Mon - Sat 8.00 - 19.00. Sunday CLOSED

9/122 , Malviya Nagar, New Delhi 110017

Digital parenting

Children and screens: awareness campaign and website

How do you settle parental controls on your computers and consoles, set filtering for certain social media content, or limit screen time? With 96% of French children now owning or using at least one digital device, the government is launching a digital parenting awareness campaign. It is also an opportunity to promote the site

Accompany parents in the use of screens

In response to the massive increase in the use of screens by young children, the government is launching an awareness campaign dedicated to digital parenting. This campaign is part of a study commissioned by the Ipsos Institute on the difficulties encountered by parents in adopting an attitude. The survey was conducted with a representative panel of 1,000 parents of children aged 3 to 15.
The campaign takes place on the 20the anniversary of the Safer Internet Day (Safer Internet Day). It is broadcast for a month on the web, social networks, television, through vignettes to make parents and children aware of the need for a weighted use of screens, drawing a parallel with everyday situations.
In particular, it highlights the recommendations of the High Council on Public Health (HCSP):

  • avoid spending too much time on the screens in front of children;
  • exchange with them about their use of screens and ask them about the content they consume;
  • Set up moments of shared use of screens to create interaction.
  • devote time to family and group activities;
  • to obtain information on the technological tools available and useful for applying the desired uses (e.g., parental control), particularly for young children;
  • Use the screen for a specific purpose and time.
  • Avoid screens before 3 years.
  • avoid screens while eating;
  • avoid screens in the evening at least one hour before sleep onset
  • avoid screens in the children's room;
  • Avoid 3D monitors for children under 5 years of age.
  • respect the ages for viewing movies (- 12 years, - 16 years or - 18 years) and the recommended age for using video games (3 years, 7 years, 12 years, 16 years or 18 years).

How to Ensure Responsible Internet Use for Children

The internet helped ensure that your child’s education was uninterrupted during recurring COVID-19 lockdowns. Everything from education to entertainment can be accessed online. But how can you, as a parent, make sure that your child stays safe online?
Be it mature or inappropriate content, financial fraud, or scams, or simply too much screen time, there are many pitfalls to online access and related safety. In order to safeguard their online experience, you can use parental controls, encourage healthy online behaviour, educate your child about cyberbullying, doxing, and other anti-social online activities, and promote open communication between yourself and your child so that they feel safe about trusting you or another responsible adult (such as a teacher) with their online activity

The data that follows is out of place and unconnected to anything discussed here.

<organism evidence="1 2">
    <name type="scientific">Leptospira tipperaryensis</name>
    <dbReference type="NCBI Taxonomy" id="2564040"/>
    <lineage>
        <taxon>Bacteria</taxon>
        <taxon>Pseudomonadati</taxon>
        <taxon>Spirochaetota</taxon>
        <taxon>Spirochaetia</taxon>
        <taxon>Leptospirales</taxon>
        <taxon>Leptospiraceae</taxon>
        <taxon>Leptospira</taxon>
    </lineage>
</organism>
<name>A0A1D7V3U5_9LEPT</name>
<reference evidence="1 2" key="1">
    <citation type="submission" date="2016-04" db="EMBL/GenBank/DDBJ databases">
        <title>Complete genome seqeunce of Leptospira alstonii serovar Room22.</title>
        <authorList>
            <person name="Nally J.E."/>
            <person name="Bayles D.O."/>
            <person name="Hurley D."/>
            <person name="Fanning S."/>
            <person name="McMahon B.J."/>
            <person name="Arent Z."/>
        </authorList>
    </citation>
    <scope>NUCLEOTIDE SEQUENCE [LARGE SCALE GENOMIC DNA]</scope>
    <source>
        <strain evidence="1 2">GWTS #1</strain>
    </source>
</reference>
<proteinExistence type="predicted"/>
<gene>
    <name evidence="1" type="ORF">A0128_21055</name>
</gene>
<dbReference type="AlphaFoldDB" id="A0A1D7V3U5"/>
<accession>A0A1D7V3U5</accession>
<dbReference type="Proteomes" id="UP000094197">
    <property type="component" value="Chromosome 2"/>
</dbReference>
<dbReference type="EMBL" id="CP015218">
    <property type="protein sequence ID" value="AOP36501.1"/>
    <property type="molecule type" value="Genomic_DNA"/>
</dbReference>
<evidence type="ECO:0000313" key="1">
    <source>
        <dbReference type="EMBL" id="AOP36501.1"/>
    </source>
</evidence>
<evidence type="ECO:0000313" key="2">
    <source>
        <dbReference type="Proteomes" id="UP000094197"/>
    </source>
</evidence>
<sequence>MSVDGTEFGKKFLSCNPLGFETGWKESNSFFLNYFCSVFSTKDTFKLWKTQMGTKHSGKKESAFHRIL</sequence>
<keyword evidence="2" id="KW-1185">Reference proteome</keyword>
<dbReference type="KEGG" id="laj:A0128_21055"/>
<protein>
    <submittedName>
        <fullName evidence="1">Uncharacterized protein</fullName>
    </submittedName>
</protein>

1. Use parental controls

Parental control digital solutions monitor your child’s internet usage, block inappropriate content and websites, regulate screen time, and allow you to effectively manage your child’s online activities. Norton FamilyKaspersky Safe KidsNet Nanny, and Qu studio are some of the most popular parental control platforms.
You can track search and browsing histories, restrict access to harmful websites, and establish screen time schedules. Several platforms also have dedicated mobile apps to help you stay updated about your child’s internet activities, ensuring a secure online environment.
You should also set up a child-profile, use child-friendly search engines, and turn on Safe Search in order to filter out any harmful or inappropriate content.

2. Educate your child about potential online risks

It is extremely important to talk your child about the risks associated with internet usage. This can range from conversations around cyberbullying, trolling, and doxing, to online exploitation and extortion, misinformation and fake news, scams and malware, and inappropriate or harmful content. Help your child understand what information is safe to share online and with whom.
An open and honest conversation about the risks of internet use will make your child more careful online, help them to better identify potential threats, and feel safe communicating with you in case of any suspicious or anti-social behaviour.

3. Encourage healthy, responsible behaviour online

Promoting good online behaviour is something that every parent should be actively engaged in.
Explain to your child that every online action – be it a comment, a photo, or even simply liking or disliking a post – leaves a ‘digital footprint’. Before they do or say anything, they should ask themselves whether they would do the same thing offline. If not, then they probably shouldn’t do it online either.
Bad behaviour begets bad behaviour in return, online or offline. Toxic comments, trolling, or other unhealthy behaviour online by your child can provoke malicious responses. Teach your child to be kind and supportive online.